How Do We Culture Bacterial Colonies and Prepare Them for Identification?


Pierre Orbe

Talent Unlimited High School, Manhattan


Summer Research Program for Science Teachers

August 2007



This lesson is broken up into 5 parts and time is required for the cultures to grow before you can isolate and stain them. Parts I and II can be done in the same day within a 45 minute Lab period if students have been given a pre- lab session on how to do these steps the day before.


Aim: How do we Culture Bacterial colonies and prepare them for identification?


Part I: Obtaining Bacterial Samples


Lab Materials: 



  1. Determine beforehand where you'd like to sample for bacterial cultures. Make sure you get permission, and discuss what kinds of bacteria you might expect to find in each location.
  2. At each location, put on a pair of gloves. Dip a sterile swab into the dirt, water, or other substance to be sampled. Lightly rub the end of the swab onto a sterile agar plate like you're painting a line onto the surface of the agar. This will give you a mixed culture of microbes.
  3. Carefully dip the same swab into your water-filled tube - this will give you a backup in case your first plate culture doesn't work out.
  4. Mark your plate with the date, location, and your initials to keep track of your culture.


Part II: Isolating a Pure Bacterial Culture


Lab Materials:



  1. From the line streaked onto the surface of your plate (the mixed culture of microbes), you can try one of two techniques to separate them:
    1. Use a second sterile cotton swab or a sterile toothpick to touch a portion of the line on your plate and gently streak it across the plate in a zigzag pattern. Or:
    2. Back at the lab, take a sterile inoculating loop (loop is made sterile by passing it through flame from Bunsen burner then cooled) and dip the loop into the culture of microbes. Then streak this in a pattern over the surface of the agar plate. The inoculating loop is sterilized following each streak series. As the pattern is traced, bacteria are rubbed off the loop onto the medium. The last cells to be rubbed off the loop should be far enough apart to grow into isolated colonies.

    2.   Streaked plates are then incubated overnight at 37 degrees Celsius. Selected colonies can then be picked up from these plates with a sterile inoculating loop and transferred to separate agar plates or culture tubes (such as typtic soy agar slants or tubes filled with Luria broth) to form a pure culture. Once you have obtained a pure bacterial culture, you are ready to stain your microorganism.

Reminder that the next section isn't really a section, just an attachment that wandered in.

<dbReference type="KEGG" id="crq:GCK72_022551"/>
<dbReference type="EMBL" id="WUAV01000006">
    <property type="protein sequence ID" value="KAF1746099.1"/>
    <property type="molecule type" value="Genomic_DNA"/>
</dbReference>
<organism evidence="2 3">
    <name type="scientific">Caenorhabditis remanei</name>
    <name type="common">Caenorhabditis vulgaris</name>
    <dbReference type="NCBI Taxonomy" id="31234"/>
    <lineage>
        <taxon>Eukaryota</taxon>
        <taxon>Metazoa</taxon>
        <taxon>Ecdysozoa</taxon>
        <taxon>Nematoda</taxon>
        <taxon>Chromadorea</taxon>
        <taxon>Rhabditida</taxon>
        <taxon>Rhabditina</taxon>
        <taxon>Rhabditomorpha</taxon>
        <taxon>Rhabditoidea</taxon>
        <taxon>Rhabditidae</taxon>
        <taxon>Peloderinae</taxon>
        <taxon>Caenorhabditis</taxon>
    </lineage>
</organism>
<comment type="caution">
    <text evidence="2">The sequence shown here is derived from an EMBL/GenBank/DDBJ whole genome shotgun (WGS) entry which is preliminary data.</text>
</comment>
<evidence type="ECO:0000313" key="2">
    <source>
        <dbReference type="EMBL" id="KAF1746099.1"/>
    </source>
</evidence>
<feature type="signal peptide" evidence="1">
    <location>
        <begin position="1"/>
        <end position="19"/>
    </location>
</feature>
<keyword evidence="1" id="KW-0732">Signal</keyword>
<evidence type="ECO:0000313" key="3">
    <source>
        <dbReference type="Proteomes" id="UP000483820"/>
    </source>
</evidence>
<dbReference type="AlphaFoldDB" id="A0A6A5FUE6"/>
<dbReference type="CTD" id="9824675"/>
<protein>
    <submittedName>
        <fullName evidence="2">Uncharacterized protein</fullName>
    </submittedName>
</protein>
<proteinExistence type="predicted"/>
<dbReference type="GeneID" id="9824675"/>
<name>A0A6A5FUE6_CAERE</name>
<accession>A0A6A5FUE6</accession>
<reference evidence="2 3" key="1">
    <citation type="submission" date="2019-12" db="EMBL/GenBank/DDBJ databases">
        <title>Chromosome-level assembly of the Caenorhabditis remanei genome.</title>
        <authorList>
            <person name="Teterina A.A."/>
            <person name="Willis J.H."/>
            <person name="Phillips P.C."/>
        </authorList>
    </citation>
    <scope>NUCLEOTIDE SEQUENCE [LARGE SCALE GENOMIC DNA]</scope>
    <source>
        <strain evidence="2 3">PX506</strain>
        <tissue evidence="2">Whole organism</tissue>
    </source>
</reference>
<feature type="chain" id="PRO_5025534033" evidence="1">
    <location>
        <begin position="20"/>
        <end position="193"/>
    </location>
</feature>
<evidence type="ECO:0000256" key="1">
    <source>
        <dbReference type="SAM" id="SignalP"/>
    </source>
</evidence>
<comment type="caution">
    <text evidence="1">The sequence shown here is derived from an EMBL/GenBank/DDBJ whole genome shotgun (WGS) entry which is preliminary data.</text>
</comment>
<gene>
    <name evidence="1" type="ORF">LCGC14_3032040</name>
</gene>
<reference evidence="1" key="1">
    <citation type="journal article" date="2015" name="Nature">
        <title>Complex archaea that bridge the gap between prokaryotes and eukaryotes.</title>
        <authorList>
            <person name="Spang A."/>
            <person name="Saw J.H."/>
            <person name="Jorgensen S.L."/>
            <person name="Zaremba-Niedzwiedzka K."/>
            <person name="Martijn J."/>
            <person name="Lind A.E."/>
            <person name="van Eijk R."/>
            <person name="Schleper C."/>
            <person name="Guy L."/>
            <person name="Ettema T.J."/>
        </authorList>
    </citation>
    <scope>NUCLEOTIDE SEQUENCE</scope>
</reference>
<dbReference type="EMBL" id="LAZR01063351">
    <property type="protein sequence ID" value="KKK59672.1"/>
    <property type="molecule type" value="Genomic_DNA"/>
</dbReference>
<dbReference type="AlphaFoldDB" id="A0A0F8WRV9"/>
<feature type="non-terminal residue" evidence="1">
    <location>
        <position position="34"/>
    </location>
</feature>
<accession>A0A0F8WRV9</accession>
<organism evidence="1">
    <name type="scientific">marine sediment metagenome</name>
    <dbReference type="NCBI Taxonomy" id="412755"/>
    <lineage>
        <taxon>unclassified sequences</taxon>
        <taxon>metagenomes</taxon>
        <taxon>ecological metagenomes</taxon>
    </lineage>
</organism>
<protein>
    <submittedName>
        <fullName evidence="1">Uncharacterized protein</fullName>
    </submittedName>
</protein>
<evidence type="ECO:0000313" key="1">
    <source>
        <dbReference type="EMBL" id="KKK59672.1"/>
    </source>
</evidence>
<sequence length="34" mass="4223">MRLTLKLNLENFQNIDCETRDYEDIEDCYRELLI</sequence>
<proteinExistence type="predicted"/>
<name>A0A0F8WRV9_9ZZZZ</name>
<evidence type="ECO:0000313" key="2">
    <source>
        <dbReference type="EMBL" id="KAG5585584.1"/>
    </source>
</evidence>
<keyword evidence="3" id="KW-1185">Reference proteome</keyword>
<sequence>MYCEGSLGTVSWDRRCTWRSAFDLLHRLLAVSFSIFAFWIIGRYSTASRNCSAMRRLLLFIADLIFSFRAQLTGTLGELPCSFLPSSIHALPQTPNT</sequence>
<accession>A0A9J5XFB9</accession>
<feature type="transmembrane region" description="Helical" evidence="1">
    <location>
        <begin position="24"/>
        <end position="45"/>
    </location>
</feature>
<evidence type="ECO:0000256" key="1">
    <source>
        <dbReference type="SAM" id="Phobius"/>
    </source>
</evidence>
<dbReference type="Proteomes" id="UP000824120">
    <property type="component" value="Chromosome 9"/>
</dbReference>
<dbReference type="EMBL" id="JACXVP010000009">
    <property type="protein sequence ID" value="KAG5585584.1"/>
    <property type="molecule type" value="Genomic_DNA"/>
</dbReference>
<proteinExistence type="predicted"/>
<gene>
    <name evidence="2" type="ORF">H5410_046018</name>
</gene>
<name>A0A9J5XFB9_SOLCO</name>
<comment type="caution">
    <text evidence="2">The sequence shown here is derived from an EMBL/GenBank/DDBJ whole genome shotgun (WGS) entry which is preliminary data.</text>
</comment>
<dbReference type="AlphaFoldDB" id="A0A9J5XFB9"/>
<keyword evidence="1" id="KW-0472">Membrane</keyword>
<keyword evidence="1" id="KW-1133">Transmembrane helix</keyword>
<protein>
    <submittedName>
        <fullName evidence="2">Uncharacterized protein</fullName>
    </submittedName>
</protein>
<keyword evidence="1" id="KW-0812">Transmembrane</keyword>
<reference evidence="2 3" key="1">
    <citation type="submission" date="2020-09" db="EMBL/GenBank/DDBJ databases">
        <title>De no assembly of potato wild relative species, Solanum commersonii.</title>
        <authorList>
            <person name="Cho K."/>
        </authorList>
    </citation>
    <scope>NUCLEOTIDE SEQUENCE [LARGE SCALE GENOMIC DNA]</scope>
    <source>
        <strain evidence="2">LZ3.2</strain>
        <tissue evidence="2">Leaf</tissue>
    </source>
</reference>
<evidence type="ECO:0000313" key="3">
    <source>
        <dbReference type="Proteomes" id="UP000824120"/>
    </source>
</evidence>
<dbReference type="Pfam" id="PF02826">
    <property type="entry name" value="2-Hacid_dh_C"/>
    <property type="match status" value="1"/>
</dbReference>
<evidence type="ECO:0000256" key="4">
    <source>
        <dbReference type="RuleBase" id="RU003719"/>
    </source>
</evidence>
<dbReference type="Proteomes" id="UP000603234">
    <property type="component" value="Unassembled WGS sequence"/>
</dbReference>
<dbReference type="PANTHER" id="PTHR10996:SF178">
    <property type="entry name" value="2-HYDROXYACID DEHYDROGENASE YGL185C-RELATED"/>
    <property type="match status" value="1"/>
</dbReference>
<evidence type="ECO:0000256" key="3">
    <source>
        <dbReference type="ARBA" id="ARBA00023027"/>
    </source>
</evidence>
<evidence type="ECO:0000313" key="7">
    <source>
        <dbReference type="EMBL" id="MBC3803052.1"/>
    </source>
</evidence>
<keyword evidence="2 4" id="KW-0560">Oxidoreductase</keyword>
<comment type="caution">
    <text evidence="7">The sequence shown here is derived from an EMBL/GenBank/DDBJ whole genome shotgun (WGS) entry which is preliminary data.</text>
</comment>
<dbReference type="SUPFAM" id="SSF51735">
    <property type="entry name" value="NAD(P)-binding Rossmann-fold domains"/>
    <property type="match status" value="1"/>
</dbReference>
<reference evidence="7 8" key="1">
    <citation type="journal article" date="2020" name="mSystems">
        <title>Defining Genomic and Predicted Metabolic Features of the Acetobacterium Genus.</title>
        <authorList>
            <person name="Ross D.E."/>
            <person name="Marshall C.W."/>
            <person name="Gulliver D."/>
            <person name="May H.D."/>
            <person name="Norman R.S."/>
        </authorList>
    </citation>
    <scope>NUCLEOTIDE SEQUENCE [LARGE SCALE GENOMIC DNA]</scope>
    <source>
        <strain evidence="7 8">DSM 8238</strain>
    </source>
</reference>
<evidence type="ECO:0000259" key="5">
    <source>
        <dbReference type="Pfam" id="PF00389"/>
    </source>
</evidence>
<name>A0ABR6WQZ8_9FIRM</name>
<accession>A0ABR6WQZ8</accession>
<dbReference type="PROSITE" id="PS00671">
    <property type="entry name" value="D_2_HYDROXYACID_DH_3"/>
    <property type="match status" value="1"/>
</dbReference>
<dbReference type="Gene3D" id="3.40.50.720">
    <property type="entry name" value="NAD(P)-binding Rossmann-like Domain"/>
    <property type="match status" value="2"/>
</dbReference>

Part III: Staining Bacterial Colonies


Lab Materials:



  1. After pure culture is obtained, microorganism is fixed to a microscope slide using an inoculating loop as follows: flame loop then allow it to cool, dip loop into pure culture medium then smear it onto microscope slide.
  2. Allow smear to air dry. Smears can also be heat fixed by carefully passing the slide through flame.
  3. Cover the smear with crystal violet dye for 30 seconds. Because the purple stain imparts its color to all cells, it is called a primary stain.
  4. Rinse the purple dye off with distilled water then cover the smear with Gram's iodine for 10 seconds.
  5. Rinse gently with distilled water. Decolorize the smear with alcohol.
  6. Rinse with distilled water then cover the smear with safranin for 30 seconds. Rinse the smear with distilled water and blot the slide dry.
  7. Observe slide under a microscope. Bacteria that are gram negative will appear pink while those that are gram positive will appear purplish.


Part IV: Identifying Bacterial Species

This kit is one that I plan to try this year in order to help run some tests to identify what the bacterial colonies might be.  Otherwise there are different resources for identifying and categorizing bacteria based on size and color, but there are so many species this will become difficult.



Enterotube II, a marker-sized device that contains an inoculating wire running through 12 separate agar-filled chambers that perform 15 biochemical tests. Manufactured by Becton Dickinson. For more information about prices, availability, and local distributors, call 1-800-638-8663 ext. 2.



National Science Standards:

Teaching Standard A: Teachers of science plan an inquiry-based science program for their students. In doing this, teachers


Content Standard C: As a result of their activities in grades 9-12, all students should develop understanding of


NS 9- 12.5 Science And Technology


NS 9- 12.6 Personal And Social Perspectives